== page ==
During Mexico's 2012 election - the one that brought the PRI back to the presidency - some residents of Tamaulipas claimed to receive anonymous calls claiming to be from the Gulf Cartel ordering them to cast their ballots for the PRI under penalty of death for failing to do so. This strategy did not work in Matamoros itself, where voters elected the PAN candidate for mayor, breaking the PRI's long domination of the city.

As a result both of Mexico's own institutional failings but, also, those of the United States -- where drug money is laundered in U.S. banks, the private prison industry spends millions of dollars lobbying for mandatory minimum sentencing statutes for drug offenses, and firearms manufacturers gleefully supply cartels with weapons -- Tamaulipas has been almost completely lawless for years, although it has received scant attention compared with Ciudad Juarez, over 800 miles to the west.
Until the United States is willing to face up to its own role in Mexico's drug war, both as the world's largest consumer of narcotics and a bonanza for cartels seeking firepower, it is unlikely that the long-suffering citizens of Tamaulipas can expect anything like peace.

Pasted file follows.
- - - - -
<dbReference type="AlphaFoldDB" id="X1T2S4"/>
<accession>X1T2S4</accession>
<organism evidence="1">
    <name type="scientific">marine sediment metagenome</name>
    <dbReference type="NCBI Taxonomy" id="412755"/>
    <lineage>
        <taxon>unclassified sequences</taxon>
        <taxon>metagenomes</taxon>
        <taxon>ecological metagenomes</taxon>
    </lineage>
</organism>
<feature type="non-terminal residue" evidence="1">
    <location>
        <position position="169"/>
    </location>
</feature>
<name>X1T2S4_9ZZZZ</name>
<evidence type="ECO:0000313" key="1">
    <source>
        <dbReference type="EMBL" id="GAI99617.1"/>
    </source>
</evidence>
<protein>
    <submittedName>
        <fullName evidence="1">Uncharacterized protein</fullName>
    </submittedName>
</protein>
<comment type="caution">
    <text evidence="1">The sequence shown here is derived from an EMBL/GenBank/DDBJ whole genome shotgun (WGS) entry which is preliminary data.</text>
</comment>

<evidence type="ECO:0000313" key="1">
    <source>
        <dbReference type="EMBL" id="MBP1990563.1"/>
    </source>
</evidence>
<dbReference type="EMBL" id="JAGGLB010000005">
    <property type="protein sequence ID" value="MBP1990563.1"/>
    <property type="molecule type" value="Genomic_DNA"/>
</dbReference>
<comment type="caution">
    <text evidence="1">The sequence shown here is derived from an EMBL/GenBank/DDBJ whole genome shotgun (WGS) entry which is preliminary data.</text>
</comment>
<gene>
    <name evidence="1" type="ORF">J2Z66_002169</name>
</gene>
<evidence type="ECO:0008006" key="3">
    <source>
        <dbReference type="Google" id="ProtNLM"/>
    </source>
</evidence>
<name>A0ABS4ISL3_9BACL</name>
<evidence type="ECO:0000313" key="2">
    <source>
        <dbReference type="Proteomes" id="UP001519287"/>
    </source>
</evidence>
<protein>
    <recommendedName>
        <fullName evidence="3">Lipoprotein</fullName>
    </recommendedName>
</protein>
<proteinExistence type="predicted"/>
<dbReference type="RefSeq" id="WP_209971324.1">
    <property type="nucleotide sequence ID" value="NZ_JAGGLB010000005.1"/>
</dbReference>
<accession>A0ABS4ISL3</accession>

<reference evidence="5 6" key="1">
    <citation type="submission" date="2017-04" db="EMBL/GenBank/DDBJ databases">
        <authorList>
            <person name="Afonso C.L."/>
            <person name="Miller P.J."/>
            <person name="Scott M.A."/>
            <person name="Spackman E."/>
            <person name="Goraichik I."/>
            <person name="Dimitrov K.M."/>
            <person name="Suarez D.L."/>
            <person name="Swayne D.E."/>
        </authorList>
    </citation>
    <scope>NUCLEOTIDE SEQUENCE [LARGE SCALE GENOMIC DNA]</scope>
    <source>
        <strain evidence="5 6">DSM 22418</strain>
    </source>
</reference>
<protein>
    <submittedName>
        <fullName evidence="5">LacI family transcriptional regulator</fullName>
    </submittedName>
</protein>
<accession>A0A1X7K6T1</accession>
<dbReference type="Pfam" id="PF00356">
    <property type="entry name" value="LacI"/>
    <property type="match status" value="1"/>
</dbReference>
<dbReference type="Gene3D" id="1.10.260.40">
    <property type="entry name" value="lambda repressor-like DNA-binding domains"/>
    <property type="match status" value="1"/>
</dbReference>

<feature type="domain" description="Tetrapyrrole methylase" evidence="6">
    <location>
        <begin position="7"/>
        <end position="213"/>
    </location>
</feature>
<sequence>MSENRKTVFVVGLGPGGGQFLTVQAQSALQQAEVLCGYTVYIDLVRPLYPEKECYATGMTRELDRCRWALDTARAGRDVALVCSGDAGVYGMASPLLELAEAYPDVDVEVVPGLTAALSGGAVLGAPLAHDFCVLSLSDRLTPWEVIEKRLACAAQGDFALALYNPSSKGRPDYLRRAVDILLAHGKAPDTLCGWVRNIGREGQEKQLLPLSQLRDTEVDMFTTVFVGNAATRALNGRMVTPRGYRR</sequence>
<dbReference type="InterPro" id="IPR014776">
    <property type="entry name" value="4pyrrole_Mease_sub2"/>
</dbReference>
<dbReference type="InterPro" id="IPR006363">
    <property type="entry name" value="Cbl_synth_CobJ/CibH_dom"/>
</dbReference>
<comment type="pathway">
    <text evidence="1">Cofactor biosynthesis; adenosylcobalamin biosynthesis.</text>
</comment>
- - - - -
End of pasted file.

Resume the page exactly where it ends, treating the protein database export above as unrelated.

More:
Sunday, June 22, 2014

An Inside Look at Mexico's Drug War

An Inside Look at Mexico's Drug War

The Takeaway 

(Please listen to the full interview with The Takeaway's John Hockenberry here)

As a country, we've become accustomed to the gruesome headlines out of Mexico. Things like "26,121 Missing During Mexico's Drug War" or "Mass Beheading Rocks Mexico City" regularly flash across screens and are printed across newspapers in bold fonts. We're in close proximity to a raging drug war, yet most of us couldn't be more removed from the realities occurring just over the border.

In his new book, "In The Shadow of Saint Death," author Michael Deibert chronicles the history and evolution of the warring cartels. Their influence, fueled by America's own drug policies and addictions, now permeates nearly every part of society, from the government to business owners to the military.

"What had been somewhat isolated now is violence that's affecting everywhere in Mexico practically, including places like Acapulco and places like Cuernavaca, which is very close to the capital," says Deibert. "So there has been, I'd say, a general disintegration of law and order in the country as a whole."

Beheadings are a preferred form of cruelty used by drug cartels. They are frequently video taped and are designed as a symbol used to instill terror in the hearts of Mexican citizens.

"They learned that basically by watching insurgent videos from Iraq," says Deibert. "The mass graves are a great testimony to the complete absence of the state in huge parts of Mexico."

Deibert says that is important to be very skeptical of about the number of people dead and wounded in the drug war.